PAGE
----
Rather than treat the entire city as a homogenous Imagine Flint Compr entity, Image Flint breaks the city down into eleven different place types (the descriptions are taken very St rsle a e batim from the plan): K St St 3rd 1st t Traditional Neighborhood S St 4th 2nd The Traditional Neighborhood area where deSt 5th 21 tached single family homes are the primary land use. Mixed Residential t rt S Cou Mixed Residential areas consists of a mix of unit 21 t types, including single-family detached, singlerill C Car St 6th family-attached residences (townhomes, rowhomes, St 7th etc.) and multi-family buildings. 69 Neighborhood Center A Neighborhood Center on the other hand, is an 2010 Street Improvement area that serves as an anchor of commercial and soRemaining One-way Street cial activity for the neighborhoods that adjoin it. City Corridor A City Corridor is an area of the City that acThe conversion of remaining commodates a wide range of commercial and instial Roads Roadway Jurisdiction Mobility and access Being a motor vehicle streets city, Flint has an astonishto two-way traffic could roads provide direct access The City owns and maintains most tutional uses strung along a major roadway. Retail, One-way to Twohave significant positive impacts acent land uses and are ing road system—more than 550 miles worth. The of the surface roads within the way Restoration service, and employment related uses typically prefor the Downtown, including y located in residential areas. municipal boundaries. Three of the challenges all of these roads Several logistical streets in Downtown Flint of repairing greater navigability to local desroads often allow on-street major edge roads – Carpenter, dominate along city corridors, with structures oriare one-way However, putsstreets. the city on a 122-year maintenance tinations and businesses,program slower ng and permit relatively unreClio, and Center – are a shared ented toward the roadway. this is generally unwarranted given travel speedsisthat support pedesed access. TheImagine posted speed responsibility Flint has six main between themes:Flint and their on current which wholly impracthe low(given traffic volumes those rate), trian safety, and increased use of on local roads is typically 25 Downtown Genesee County. Hemphill Road streets. The City should con- certain This traffic circle in Buffalo, NY demonstrates how complex intersections can manage trafficeach flow and community character. • Social Equity & Stainability tical. Removing side streets andHowever, consolidaton-street parking. is shared with the City of Burton. There is only one Downtown. It is a unique place sider the conversion of one-way should analyzedwould based • Reshaping the Economy ing miniature blocks intoinstance normal citybeblocks MDOT operates the three streets to two-way, similar to the representing the most densely developed area withon the following considerations: interstates and also provides the • Quality of Life save the city some effort. improvements completed in 2010 City with funding for the two state in Flint. The downtown’s foundation is a core of on Grand Traverse Street,on Kearsley regardon the overall circulation s alignment/ • AdaptingImportant tohighways Changeinconsiderations Following the 2010• Impact improvements thatIntersection reFlint – Dort Highway Street, and 1st, 2nd, 3rd, and 4th mixed-use buildings, some exceeding 15-stories in pattern of traffic in the DowntheCorunna installation an effective• Youth ingand Road. of traffic circles moved one-way restrictions on some downtown Reconfiguration town area. Streets. with multi-family residential, institutional, traffic flow• andCivic Lifeinclude: Due to height, Flint’s varying grid pattern streets (see map above), the• Relationship new master plan proposto adjacent one-way and office uses located above ground floor retail and at street intersecpairs that mayAs alsothe needcity toand benodiagonal streets, there are es converting the remaining streets. commercial uses. • Traffic volumes of intersection converted. s can improvehow complex several services intersection where streets longer the traffic character. it used to, the one-way streets demonstrates intersections can manage traffic flow andhas community streets and the number of lanes University Avenue Core • Access to local businesses, desticapacity by do not directly align. This results cause unnecessary trouble without benefit. nations, or any activity centers. necessary to accommodate that The Institutional [sic] Core is also a high intensity educe injuries inthe potentially hazardous moveA reduction in traffic also reduces the for • Transit access andneed circulation flow district adjacent to Downtown to 90%. They ments for vehicles, pedestrian and Flint, where major for routes and around the four-lane roadways throughout theincity. The master ardIntersection alignment/ institutions, such as a Hurley Medical Center and Downtown, including access to • Availability of land to accommo- plan would convert these through , emissions and cyclists. a process called the MTA Transit Center on East ircles Reconfiguration Kettering University form the central component. date the roundabout allow for the 2ndaccommodating Street. "road dieting" into a more conCommerce & Employment Due to Flint’s varying grid pattern Opportunities for alignment or Center and related figuration for bikers, pedestrians, and mass transit • Education as traffic circles are Traditional intersection conflict points: A Commerce andidentiEmployment Center on the andoptions. diagonal streets, there are known as roundreconfiguration should be Traffic circles (otherwise introduced to a region for the 32 vehicle-to-vehicle, 24 vehicle-toon other hand, is around one large, fied in order to accomplish or or a cluster of smallseveral intersection where streets pedestrian first time abouts) have also been proposed as a way to make anes employment-related light indusuce the number following goals: uses, including 1) Directly aligning side str do intersections not directlysafer align. resultsand bikers. more oferthe forThis pedestrians • Adjacent land uses and the types eclethat trial, research, and office. conflict points in potentially hazardous moveof traffic they generate (i.e. large • Directly align sideCenter streets that Production and the number ments for vehicles, pedestrian and trucks serving an industrial area) intersect or arterial. 75a collectorCenters Production represent some of the comestrian conflict mmocyclists. munity’s largest employers ds. Traffic circles • Coordination of signals in other • Create perpendicular intersec- and mainly consist of industrial uses that ered at major areas of the network to manageOpportunities for alignment or tions intense that enhance visibility and generate excessive noise, re flow into the trafficpoints: circle ughout the City, safety.traffic or other nuisances, and need to be separated Traditional intersection conflict reconfiguration should be identithe from less intense residential and commercial areas nalysis is needed 32 vehicle-to-vehicle, 24 vehicle-to• Consolidate the number of roadfied in order to accomplish one or pedestrian Green Innovation viability at each way segments intersecting at our more of the following goals: 1) Directly aligning side streetsexist 2 Green Innovation where a variety of innovanear one location. types tive solutions have been used to repurpose largely large • Directly align side streets that • Increase theareas spacing between vacant of the City, primarily for uses related to area) intersections that cannot beenvironmental sustainability, intersect collector arterial. Traffic acircle conflictor points: local food production, 8 vehicle-to-vehicle, 8 vehicle-toconsolidated. Imagine Flint Comprehensive Plan • Transportation & Mobility Plan alternative energy, and other locally based “green” other • Create perpendicular intersecpedestrian initiatives anage tions that enhance visibility and 3) Consolidating excess ro Green Neighborhood safety. Bicycle and Pedestrian Road Diet A Green Neighborhood is an area where previ• Consolidate the number of roadously vacant or underutilized properties have been way segments intersecting at our repurposed to create a low-density, residential near one location. neighborhood with a significant amount of land dedicated to green uses such as community gardens, • Increase the spacing between • Draft For Review small-scale urban agriculture, and small open space intersections that cannot be Traffic circle conflict points: areas. If future investment and development should 8 vehicle-to-vehicle, 8 vehicle-toconsolidated. occur, it is possible for a Green Neighborhood to pedestrian Landscaped Dedicated Dedicated Landscaped transition to aroadway Traditional Neighborhood. Basic On-Street Center On-Street Basic 3) Consolidating excess segments 4 Curbside On-Street Travel Lane Travel Lane On-Street Curbside Sidewalk Parking Turn Lane Parking Sidewalk Parkway Bike Path Bike Path Parkway Community Open Space Flin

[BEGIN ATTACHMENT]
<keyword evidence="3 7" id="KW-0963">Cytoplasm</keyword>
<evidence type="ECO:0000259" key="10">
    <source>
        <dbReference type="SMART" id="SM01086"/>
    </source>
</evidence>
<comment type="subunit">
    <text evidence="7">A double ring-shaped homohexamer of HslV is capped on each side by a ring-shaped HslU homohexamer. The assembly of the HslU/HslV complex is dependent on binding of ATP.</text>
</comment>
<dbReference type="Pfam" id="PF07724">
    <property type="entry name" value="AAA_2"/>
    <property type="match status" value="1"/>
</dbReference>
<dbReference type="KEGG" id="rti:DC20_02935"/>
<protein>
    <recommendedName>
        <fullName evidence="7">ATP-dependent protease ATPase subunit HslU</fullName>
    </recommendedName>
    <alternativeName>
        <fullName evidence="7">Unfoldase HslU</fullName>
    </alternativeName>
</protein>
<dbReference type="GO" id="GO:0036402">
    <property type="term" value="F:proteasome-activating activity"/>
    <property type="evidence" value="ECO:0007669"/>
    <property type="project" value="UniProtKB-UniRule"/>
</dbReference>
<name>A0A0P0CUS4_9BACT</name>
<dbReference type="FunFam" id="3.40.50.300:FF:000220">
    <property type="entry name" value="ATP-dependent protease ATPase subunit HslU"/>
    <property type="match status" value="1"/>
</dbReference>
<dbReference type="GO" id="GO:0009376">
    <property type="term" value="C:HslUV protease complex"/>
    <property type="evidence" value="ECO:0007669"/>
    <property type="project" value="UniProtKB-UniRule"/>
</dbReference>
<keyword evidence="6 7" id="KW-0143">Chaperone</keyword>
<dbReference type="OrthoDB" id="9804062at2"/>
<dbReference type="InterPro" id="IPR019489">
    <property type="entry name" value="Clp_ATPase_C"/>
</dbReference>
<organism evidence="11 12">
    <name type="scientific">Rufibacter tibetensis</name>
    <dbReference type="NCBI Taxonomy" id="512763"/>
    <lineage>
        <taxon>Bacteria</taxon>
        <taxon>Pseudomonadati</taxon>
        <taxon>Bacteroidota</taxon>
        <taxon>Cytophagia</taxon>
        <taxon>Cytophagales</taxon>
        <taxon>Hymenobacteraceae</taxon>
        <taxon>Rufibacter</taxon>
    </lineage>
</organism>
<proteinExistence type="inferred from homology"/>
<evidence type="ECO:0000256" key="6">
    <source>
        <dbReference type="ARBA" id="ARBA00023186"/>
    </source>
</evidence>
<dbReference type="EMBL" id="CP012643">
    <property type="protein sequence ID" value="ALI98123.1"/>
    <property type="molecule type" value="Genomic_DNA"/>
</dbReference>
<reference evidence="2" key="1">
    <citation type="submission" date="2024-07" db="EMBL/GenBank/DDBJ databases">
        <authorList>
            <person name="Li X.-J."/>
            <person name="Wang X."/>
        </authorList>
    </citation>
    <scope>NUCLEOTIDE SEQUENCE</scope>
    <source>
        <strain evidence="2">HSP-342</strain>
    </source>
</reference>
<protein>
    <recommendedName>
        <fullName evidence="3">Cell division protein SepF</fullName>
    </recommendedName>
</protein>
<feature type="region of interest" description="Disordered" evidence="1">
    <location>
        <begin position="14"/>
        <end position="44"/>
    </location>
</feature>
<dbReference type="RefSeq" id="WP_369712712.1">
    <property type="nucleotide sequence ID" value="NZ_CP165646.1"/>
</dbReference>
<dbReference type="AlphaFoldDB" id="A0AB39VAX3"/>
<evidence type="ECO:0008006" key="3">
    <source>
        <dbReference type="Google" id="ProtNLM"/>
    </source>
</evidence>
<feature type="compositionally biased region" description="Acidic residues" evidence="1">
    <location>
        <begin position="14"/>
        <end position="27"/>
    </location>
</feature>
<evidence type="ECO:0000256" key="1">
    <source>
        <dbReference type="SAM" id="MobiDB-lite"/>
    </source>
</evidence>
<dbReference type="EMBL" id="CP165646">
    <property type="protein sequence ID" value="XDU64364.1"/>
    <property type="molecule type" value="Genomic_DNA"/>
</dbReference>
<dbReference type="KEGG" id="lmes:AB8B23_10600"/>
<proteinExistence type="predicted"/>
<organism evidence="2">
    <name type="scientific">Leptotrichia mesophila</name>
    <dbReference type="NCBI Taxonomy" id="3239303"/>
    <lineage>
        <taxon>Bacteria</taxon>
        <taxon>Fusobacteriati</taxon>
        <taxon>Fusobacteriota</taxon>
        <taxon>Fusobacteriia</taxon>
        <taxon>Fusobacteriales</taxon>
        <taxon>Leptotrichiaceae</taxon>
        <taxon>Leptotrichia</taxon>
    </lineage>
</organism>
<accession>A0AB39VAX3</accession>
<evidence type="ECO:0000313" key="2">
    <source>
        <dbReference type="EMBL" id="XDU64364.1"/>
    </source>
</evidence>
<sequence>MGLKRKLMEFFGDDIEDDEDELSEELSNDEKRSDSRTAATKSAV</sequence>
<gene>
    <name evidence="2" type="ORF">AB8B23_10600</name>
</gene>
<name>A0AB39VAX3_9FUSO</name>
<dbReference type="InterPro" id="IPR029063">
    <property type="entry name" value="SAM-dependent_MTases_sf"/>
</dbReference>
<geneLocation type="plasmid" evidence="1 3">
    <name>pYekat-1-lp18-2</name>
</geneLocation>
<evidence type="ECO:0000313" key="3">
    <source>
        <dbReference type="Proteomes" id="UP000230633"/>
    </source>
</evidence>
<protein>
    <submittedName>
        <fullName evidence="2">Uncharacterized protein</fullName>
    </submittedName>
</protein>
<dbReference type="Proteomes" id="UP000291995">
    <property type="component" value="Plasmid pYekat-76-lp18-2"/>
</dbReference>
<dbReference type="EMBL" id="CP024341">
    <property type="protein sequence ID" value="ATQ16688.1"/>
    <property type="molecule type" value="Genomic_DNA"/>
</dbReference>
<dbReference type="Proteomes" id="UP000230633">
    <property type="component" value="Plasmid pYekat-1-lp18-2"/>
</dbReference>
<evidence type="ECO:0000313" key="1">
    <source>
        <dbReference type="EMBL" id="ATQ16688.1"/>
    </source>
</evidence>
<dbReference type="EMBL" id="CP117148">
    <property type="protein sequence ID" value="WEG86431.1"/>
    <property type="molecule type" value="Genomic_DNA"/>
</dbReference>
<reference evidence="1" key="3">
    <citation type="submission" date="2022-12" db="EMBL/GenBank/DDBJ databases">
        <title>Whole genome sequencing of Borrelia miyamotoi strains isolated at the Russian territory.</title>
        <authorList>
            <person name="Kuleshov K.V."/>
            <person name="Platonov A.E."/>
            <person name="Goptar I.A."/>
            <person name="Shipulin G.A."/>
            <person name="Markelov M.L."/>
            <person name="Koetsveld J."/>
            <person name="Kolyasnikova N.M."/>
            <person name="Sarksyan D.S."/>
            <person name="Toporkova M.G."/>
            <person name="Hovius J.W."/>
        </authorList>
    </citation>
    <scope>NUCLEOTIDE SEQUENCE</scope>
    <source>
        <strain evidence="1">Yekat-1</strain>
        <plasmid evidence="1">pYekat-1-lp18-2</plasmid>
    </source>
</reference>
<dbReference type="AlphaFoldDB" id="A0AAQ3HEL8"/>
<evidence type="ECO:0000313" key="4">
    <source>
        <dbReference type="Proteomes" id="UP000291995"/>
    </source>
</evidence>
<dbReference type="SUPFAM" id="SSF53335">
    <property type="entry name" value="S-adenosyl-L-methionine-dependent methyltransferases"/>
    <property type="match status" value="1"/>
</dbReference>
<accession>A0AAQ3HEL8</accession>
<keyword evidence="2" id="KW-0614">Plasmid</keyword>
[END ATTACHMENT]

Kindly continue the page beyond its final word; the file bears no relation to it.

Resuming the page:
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In 1920, the City of Flint conducted its first master planning exercise. Forty years the restored city ad2010later, conversions two-way traffic flow on some Downtown opted the current master plan, Streets which had Remaining big plans (orange). one-way streets (blue) should be considered for for a city that was growing around a two-way bustling trafficGenrestoration. eral Motors-based economy. Fifty-three years later, the city, never the metropolis it had planned to be, has presented a new master plan proposal. Brought before the city council last week and open for public comment now, "Image Flint," a 174-page comprehensive plan for the next twenty years and beyond, sets the stage for large changes in the way the City of Flint will function and better serve residents into the future. Over the next two pages, The Technician will break down the plan and comment on big changes.